Lloyd's of London chairman Lord Levene of Portsoken began the new year with a trip to the Big Apple and used the visit to launch a broadside against U.S. reinsurance rules.
He has been pressing for reform for several years, but with Lloyd's facing a bill of at least $5.25 billion for the ravages of Katrina, Rita and Wilma, his Lordship took the opportunity to turn up the volume in his campaign.
In a speech to the Downtown Association and the Insurance Brokers Association of New York in January, he attacked the current rules for putting an unnecessarily heavy burden on the capital base of international players.
The annual cost to foreign reinsurers of meeting the U.S. collateral requirements is estimated to be more than $500 million. Around $150 million of this is borne by Lloyd's, which, in common with its European peers, is required to deposit an amount representing 100 percent of the gross liabilities it reinsures--significantly more than is required of its U.S. competitors.
"In the 21st century, many European reinsurers find it difficult to interpret the current rules as anything other than sheer protectionism," said Levene, adding that he looked for a "definitive change" in the year ahead.
He believed that the capital required from a reinsurer to conduct business in any market should reflect its creditworthiness--as assessed by ratings agencies--rather than its country of origin.
"The illogical demand for collateral based on zip code, not financial health, has helped drive up the costs of reinsurance and restricted critical capacity," Levene said.
"The events of 9/11 and more recently Katrina only underscore the unacceptable burden and unintended consequences of these requirements.
"Neither effective nor efficient, the current rules distort the operation of the U.S. insurance market, leaving U.S. customers the biggest losers."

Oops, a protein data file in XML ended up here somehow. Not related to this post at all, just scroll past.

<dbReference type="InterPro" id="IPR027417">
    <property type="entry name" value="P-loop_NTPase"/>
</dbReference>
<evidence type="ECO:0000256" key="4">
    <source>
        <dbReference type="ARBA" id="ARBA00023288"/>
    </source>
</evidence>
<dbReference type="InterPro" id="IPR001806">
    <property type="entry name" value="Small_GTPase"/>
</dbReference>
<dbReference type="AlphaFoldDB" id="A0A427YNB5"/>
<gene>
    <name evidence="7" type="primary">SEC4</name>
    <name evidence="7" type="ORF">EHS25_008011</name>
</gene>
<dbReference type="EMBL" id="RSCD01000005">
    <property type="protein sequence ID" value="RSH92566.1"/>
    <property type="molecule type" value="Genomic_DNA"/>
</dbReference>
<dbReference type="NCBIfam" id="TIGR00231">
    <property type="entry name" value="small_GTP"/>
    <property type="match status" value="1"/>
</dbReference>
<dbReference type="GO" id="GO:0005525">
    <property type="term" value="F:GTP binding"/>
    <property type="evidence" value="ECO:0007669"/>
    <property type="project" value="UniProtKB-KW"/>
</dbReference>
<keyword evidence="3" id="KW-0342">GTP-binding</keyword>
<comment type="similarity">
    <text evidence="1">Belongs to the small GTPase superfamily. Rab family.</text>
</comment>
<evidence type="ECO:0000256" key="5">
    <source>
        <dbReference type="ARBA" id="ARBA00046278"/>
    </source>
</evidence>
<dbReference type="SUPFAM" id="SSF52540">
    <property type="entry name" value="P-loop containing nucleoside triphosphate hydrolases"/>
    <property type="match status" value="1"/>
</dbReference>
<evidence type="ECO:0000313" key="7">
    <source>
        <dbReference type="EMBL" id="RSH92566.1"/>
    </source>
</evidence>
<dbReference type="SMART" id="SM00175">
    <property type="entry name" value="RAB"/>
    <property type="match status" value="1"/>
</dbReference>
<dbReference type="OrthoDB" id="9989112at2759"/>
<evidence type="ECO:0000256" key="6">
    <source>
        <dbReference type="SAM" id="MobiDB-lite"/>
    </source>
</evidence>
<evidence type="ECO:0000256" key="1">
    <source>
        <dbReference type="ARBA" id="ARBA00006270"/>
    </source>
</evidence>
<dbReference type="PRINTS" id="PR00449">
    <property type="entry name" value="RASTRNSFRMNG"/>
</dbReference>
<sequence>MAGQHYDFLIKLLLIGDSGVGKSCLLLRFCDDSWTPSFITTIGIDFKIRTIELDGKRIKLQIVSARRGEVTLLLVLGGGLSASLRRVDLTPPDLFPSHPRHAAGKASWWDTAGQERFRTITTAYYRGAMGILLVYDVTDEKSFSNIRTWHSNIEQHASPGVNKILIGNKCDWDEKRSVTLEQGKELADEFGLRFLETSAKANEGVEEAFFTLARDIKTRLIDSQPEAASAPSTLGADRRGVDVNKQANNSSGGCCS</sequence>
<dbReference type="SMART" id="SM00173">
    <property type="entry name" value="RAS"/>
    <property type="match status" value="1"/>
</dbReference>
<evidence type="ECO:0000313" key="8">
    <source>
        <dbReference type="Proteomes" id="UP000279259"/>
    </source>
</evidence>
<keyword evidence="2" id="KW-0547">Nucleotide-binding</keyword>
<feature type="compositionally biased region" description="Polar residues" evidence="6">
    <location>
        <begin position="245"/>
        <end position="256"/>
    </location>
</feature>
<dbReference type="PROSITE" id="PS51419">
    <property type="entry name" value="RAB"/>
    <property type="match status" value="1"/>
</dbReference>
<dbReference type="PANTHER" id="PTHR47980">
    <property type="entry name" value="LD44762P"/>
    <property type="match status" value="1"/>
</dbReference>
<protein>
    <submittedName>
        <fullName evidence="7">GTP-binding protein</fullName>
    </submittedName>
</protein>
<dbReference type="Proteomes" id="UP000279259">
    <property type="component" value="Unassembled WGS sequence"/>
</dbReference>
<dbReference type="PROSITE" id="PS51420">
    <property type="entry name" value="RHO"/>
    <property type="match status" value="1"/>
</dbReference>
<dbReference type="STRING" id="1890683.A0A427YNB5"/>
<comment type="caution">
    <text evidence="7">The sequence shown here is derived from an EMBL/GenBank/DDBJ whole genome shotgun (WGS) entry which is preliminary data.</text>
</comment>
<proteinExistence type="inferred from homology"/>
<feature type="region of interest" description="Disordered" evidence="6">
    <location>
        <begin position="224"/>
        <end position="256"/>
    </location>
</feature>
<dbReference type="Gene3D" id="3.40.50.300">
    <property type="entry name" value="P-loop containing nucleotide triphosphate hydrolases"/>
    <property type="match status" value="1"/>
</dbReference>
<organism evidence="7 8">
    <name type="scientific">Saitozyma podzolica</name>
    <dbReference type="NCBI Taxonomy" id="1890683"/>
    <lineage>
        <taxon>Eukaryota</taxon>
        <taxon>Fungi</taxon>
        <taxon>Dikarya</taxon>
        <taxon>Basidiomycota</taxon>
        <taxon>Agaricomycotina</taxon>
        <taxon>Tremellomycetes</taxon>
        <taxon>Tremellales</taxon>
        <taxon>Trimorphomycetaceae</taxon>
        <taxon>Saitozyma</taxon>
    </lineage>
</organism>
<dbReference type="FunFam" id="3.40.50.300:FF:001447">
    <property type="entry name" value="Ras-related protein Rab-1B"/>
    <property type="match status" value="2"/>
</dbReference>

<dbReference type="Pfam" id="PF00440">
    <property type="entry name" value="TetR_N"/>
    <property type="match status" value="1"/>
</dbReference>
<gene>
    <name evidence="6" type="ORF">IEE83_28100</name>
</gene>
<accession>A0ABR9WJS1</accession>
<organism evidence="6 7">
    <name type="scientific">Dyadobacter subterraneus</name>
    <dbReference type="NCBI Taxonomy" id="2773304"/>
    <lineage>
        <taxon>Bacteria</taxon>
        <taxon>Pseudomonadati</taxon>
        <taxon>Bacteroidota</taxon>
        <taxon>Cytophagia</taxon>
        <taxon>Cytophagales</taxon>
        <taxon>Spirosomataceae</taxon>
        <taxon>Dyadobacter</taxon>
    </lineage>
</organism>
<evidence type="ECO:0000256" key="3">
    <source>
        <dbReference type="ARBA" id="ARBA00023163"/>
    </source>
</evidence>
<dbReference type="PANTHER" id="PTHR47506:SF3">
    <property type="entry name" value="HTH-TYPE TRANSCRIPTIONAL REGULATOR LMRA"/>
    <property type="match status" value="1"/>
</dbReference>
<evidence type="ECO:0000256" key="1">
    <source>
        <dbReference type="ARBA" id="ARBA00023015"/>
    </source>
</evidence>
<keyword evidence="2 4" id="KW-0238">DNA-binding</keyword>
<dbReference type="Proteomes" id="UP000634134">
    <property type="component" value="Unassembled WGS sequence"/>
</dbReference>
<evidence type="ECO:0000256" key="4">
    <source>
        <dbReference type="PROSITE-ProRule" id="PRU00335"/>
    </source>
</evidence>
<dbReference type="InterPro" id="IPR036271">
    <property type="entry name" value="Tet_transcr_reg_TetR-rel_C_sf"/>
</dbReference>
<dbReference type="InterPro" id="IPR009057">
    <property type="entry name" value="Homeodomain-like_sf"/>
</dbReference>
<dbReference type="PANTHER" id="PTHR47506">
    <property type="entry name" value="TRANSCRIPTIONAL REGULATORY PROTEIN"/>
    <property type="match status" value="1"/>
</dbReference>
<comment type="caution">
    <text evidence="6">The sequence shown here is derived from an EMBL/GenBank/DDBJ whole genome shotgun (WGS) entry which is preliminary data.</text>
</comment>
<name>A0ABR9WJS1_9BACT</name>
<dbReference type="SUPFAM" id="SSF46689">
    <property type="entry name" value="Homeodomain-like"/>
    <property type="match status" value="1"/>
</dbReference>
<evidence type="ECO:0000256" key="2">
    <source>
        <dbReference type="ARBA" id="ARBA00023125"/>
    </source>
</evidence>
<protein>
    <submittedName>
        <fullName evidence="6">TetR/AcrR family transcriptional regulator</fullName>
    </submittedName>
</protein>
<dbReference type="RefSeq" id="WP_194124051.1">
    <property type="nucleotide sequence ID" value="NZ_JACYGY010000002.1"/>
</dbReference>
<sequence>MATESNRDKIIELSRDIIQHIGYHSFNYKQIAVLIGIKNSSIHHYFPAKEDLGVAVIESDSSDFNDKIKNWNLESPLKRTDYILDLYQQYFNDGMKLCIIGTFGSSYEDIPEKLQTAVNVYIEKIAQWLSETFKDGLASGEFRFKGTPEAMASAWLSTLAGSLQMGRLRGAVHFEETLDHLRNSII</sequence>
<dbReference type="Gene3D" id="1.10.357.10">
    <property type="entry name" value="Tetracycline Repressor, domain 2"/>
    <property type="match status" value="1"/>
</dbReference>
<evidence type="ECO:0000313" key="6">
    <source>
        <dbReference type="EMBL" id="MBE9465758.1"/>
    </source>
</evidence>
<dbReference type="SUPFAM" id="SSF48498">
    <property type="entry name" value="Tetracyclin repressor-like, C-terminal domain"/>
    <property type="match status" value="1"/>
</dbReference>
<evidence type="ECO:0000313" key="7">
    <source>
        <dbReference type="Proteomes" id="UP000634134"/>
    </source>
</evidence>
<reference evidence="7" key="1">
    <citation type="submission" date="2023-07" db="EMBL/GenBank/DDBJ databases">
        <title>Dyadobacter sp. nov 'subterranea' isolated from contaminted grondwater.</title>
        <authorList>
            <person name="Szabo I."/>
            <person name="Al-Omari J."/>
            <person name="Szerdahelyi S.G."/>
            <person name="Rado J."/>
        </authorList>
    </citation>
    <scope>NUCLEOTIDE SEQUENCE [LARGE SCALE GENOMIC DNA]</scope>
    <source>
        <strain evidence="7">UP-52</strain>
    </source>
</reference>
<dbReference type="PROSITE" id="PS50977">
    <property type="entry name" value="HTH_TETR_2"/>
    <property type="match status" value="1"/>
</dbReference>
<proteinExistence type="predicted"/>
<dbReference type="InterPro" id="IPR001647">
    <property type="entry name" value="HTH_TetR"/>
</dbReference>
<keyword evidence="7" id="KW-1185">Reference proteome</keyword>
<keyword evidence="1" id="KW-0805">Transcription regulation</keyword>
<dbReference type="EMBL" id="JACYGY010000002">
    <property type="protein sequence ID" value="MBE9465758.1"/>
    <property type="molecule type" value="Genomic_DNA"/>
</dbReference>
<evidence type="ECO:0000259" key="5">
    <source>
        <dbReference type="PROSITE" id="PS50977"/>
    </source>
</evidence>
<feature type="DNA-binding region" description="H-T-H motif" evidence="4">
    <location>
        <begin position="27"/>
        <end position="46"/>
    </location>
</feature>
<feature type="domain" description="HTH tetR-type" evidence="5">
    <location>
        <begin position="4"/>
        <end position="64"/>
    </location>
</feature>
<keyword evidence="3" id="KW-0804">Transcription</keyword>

Reform would enable the global insurance industry to cope with future disasters and allow much-needed additional capacity into the market.
Reports suggest that the call for change has not gone unheeded, and Lloyd's has had some constructive negotiations with state insurance regulators. In the meantime, it has had to build a trust fund of more than $10 billion to enable it to continue doing business in the United States.
Levene also said it was evident a debate is needed on the level of risk coverage that can be provided as natural disasters become more widespread and severe.
Noting that Lloyd's helped in the reconstruction of San Francisco after its earthquake 100 years ago, he said he still believed the vast majority of natural risks remain insurable.
"We are confident that the global insurance market is well equipped to respond--as long as it is free to price risk adequately, and constantly refines its risk models," he observed.
"Our experience is that insurance markets operate most effectively and most efficiently when left to free market forces. Unlike terrorism, we should be able to model the impact of natural disasters with some degree of accuracy, so that exposure can be managed and risk spread.
"Insurers are, after all, in the risk business. It is up to us to demonstrate commitment and leadership."
February 1, 2006
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